Chinese slave walmart
The note – allegedly written by a Chinese 'slave' – made its way into a Walmart purse Facebook / Laura Wallace

A note written by a Chinese 'slave' was allegedly discovered in a purse bought from a Walmart in Arizona.

The note claims that prisoners in China are working 14-hour days – as well as receiving beatings – while producing goods for US consumers.

Christel Wallace says she discovered the handwritten plea in the zip compartment of a purse she bought from a Sierra Vista Walmart two months ago.

Her daughter-in-law Laura had the note translated by three different Chinese speakers and each of them deciphered a similar, harrowing message.

"It actually stated that the person who wrote that was a prisoner in China," she told KVOA News.

"Basically what their situation was and how they work long hours, 14 hours a day. And they don't have a lot to eat," she said.

It is not the first time a note of this nature has allegedly been found in products sold by US stores. Likewise, a series of similar notes were reportedly found in UK clothing retailer Primark in 2014.

Wallace, who uploaded a photo of the note to Facebook, said she was at a loss to know how to respond to her mother-in-law's discovery.

"I don't have the means or the access to help in any way. So I think this was my way of putting in my two cents," she said. "I don't want this to be an attack on any store... That's not the answer. This is happening at all kinds of places and people just probably don't know," she said.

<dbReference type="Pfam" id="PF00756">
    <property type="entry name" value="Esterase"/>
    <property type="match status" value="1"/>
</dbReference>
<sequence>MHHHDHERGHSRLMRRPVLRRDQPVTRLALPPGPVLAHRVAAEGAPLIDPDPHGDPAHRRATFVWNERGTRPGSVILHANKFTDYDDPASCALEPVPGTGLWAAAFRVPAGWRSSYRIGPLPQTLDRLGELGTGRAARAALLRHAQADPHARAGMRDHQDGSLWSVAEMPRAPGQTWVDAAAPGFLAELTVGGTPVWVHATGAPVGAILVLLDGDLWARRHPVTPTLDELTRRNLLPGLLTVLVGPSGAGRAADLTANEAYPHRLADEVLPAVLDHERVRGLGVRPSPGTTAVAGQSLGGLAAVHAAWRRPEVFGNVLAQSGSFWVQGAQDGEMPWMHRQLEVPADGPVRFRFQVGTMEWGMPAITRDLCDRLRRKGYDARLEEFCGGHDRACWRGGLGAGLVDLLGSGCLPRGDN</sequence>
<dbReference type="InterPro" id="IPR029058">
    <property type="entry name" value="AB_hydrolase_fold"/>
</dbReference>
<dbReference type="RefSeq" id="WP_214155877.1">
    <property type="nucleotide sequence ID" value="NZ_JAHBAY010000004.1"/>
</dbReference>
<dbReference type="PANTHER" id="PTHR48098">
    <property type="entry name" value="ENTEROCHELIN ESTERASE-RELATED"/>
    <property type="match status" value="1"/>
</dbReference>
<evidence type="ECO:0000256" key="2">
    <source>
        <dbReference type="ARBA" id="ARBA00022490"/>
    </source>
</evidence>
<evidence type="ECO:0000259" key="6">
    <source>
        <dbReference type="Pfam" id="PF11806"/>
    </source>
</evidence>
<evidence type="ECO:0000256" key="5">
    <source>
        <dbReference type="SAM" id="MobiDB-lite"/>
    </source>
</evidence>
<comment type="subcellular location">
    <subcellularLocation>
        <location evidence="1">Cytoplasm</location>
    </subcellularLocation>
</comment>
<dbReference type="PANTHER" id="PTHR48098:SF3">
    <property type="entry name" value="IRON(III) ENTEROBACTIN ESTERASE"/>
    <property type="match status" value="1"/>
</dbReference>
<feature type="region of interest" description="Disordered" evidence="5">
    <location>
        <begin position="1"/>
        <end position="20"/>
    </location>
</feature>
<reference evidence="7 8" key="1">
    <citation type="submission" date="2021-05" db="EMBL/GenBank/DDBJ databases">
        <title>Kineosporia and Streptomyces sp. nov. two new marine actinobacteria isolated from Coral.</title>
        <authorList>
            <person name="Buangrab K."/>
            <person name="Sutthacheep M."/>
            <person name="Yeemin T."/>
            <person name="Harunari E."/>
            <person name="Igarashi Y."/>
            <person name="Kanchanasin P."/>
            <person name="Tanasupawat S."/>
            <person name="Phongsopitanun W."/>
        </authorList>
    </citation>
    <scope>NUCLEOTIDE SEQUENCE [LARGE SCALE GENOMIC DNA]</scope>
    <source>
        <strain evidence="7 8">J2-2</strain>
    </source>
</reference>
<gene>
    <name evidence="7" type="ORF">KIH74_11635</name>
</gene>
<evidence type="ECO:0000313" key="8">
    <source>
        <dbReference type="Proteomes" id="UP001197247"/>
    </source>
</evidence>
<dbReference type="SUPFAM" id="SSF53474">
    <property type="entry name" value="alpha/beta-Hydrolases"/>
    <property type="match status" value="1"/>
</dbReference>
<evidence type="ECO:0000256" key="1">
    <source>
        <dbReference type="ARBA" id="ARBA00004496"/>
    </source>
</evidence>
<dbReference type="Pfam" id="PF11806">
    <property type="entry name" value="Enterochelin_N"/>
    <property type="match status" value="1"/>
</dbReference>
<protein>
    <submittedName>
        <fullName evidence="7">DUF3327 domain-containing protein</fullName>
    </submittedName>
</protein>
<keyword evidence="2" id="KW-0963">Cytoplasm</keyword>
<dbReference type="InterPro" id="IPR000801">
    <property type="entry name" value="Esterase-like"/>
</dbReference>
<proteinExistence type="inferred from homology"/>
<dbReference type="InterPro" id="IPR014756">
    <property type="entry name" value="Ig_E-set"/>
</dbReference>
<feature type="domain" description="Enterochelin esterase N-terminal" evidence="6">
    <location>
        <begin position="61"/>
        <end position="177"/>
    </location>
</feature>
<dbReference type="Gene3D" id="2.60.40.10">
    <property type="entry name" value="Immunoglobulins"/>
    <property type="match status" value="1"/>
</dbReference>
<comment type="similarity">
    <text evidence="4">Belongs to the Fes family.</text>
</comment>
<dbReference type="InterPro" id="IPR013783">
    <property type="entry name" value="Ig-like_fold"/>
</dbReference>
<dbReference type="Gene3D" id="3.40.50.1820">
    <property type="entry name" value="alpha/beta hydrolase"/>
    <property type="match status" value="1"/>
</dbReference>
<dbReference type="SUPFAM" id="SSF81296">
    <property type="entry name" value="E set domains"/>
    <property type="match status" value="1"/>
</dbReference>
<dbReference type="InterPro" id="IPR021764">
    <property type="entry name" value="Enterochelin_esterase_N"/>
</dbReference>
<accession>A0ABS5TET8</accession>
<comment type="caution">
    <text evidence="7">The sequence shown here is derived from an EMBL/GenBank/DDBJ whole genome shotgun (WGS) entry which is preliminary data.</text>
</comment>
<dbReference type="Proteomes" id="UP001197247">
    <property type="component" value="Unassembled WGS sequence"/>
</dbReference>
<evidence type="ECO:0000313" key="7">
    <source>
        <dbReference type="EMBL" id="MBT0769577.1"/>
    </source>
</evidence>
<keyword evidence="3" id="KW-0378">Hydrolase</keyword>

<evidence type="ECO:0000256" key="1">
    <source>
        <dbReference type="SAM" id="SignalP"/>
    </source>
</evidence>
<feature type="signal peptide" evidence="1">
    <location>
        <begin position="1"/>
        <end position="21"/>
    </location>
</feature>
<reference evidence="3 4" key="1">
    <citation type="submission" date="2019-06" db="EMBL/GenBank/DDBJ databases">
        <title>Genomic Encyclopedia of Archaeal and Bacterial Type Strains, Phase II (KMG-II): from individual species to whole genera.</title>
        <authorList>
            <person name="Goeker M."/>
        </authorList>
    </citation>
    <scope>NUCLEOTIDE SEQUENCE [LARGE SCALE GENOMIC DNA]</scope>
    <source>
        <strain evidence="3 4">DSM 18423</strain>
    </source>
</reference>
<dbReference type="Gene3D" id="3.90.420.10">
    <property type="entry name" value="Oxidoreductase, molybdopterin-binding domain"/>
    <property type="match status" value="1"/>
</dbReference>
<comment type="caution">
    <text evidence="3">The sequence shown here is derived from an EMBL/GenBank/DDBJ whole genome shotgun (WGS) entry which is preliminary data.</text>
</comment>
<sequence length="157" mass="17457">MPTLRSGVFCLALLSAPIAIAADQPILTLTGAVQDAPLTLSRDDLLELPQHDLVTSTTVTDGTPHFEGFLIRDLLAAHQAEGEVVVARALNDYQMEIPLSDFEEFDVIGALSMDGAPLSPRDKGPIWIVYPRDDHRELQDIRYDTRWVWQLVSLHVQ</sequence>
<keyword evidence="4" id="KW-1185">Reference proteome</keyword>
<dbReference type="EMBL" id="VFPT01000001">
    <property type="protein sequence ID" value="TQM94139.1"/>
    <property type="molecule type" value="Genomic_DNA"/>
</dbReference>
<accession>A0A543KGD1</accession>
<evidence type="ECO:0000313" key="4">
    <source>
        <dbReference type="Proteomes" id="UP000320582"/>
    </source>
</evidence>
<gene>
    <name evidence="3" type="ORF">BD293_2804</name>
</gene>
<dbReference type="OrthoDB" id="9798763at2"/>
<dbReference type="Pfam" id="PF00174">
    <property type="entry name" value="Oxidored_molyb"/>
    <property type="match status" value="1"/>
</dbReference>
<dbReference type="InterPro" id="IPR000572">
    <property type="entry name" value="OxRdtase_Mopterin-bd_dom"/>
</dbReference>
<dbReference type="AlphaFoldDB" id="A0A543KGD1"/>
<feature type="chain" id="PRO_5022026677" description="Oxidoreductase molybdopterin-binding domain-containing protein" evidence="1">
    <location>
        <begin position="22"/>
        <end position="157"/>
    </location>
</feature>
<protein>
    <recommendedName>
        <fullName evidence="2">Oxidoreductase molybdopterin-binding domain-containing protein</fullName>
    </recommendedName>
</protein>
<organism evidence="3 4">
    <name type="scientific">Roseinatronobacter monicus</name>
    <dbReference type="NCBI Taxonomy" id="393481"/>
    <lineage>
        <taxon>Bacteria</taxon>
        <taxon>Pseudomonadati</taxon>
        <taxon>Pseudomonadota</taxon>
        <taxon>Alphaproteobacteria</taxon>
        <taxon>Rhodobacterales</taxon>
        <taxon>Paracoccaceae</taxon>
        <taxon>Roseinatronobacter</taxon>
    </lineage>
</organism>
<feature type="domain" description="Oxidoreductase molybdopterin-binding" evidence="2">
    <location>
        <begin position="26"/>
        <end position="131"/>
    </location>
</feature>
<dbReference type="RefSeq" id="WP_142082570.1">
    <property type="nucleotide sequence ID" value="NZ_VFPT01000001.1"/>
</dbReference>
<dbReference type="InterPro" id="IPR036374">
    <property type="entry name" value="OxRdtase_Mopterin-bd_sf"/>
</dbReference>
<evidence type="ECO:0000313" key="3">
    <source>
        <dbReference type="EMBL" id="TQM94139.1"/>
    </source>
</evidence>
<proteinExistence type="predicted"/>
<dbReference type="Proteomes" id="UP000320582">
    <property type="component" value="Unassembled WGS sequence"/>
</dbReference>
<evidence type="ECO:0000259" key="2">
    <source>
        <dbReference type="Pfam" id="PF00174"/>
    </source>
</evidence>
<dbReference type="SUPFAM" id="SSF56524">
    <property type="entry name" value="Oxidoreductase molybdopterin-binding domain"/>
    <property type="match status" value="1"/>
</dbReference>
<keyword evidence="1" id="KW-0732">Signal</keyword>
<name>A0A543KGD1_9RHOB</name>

A full translation of the letter, provided by The Huffington Post, read: "Inmates in the Yingshan Prison in Guangxi, China are working 14 hours daily with no break/rest at noon, continue working overtime until 12 midnight, and whoever doesn't finish his work will be beaten.

"Their meals are without oil and salt. Every month, the boss pays the inmate 2000 yuan [about $290], any additional dishes will be finished by the police. If the inmates are sick and need medicine, the cost will be deducted from the salary.

"Being a prisoner in China is even worse than being a horse, cow, sheep, pig or dog in the US."

Walmart are not the first retailer to be embroiled in such a scandal Reuters

A Walmart spokesperson told News 4 Tucson: "We can't comment specifically on this note, because we have no way to verify the origin of the letter, but one of our requirements for the suppliers who supply products for sale at Walmart is all work should be voluntary as indicated in our Standards for Suppliers."